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Greater push needed on housing and productivity


“New home building and transport infrastructure are set to drive construction activity higher over the next few years with commercial building likely to retreat from record highs,” Master Builders Australia’s Chief Economist Shane Garrett said.

The February 2020 edition of Master Builders Australia’s Industry Forecast reports have just been published and contain projections of building and construction activity out to the 2024/25 financial year across the residential building, commercial building and civil construction sectors. Individual reports are available for each of the eight states and territories.

“Having been in reverse over recent years, we predict that new home building starts will bottom out during 2020/21 at around 159,000. We then expect that residential building will expand and take dwelling commencements back above the 200,000 mark in 2024/25,” Shane Garrett said.

“Australia needs around 200,000 new homes to be built each year to meet future population growth. Our latest forecasts indicate that we are set to fall considerably short of this requirement for a few years yet,” he said.

“Master Builders’ Federal Budget 2020/21 submission calls for an expansion in NHFIC’s mandate and for targeting the First Home Buyer Deposit Scheme at new homes going forward. Such actions would increase the annual volume of new home building and enhance the likelihood of matching housing demand,” Shane Garrett said.

“Accelerating the roll out of previously committed infrastructure projects will also help unlock new housing supply in affected areas and enhance the viability of potential new home building initiatives,” he said.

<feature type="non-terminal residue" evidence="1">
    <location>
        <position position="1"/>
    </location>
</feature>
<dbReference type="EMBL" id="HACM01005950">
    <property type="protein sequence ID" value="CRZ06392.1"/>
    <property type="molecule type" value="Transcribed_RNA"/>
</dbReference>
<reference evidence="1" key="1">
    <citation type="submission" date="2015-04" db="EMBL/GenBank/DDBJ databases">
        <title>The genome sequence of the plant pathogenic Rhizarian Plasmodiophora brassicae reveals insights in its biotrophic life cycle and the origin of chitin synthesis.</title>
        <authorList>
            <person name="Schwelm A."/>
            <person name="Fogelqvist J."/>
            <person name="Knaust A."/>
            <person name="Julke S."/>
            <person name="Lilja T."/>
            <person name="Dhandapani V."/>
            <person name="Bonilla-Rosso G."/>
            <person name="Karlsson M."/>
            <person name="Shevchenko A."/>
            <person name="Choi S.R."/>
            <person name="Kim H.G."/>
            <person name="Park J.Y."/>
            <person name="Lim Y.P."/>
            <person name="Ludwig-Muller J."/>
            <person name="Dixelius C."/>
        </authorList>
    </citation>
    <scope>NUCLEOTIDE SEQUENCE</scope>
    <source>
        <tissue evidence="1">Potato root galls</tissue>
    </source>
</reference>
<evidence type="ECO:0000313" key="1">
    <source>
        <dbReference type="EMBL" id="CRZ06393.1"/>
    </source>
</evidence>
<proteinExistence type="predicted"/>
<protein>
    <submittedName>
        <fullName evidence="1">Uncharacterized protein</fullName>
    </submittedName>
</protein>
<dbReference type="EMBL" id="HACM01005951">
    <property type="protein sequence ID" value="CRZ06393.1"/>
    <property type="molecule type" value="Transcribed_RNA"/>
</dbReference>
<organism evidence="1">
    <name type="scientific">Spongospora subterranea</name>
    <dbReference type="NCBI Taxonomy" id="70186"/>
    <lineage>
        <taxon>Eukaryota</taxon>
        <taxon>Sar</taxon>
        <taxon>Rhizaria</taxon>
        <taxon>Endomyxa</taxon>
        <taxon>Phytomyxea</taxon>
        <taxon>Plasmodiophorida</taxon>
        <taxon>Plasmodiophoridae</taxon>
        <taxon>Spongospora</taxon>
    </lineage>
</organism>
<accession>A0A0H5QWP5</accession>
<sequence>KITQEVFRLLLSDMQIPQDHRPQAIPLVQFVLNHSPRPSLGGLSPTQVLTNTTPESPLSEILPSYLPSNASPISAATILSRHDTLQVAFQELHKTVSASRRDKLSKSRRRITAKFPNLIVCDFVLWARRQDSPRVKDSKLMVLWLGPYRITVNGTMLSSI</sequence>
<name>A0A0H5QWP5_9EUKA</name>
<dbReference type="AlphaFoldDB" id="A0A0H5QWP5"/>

“We predict that commercial building activity will smash another record high this financial year before moving into reverse gear,” Shane Garrett said.

“Bolstering productivity growth is one of the biggest challenges facing our economy at the moment and this is best achieved by encouraging investment by firms in new plant, machinery, technology and buildings,” he said.

“From this perspective, the emerging downturn in commercial building is worrying and government should look at expanding investment in social infrastructure like schools, health and community facilities,” Shane Garrett said.

“As our Federal Budget submission outlines, productivity advances would also be helped by immediately dropping the company tax rate to 25% for small and medium businesses, as well as extending the $30,000 instant asset write off,” he said.

“Our economy is still growing well below trend. Carefully targeted initiatives aimed at stimulating building and construction can give it a big push in the right direction,” Shane Garrett said.

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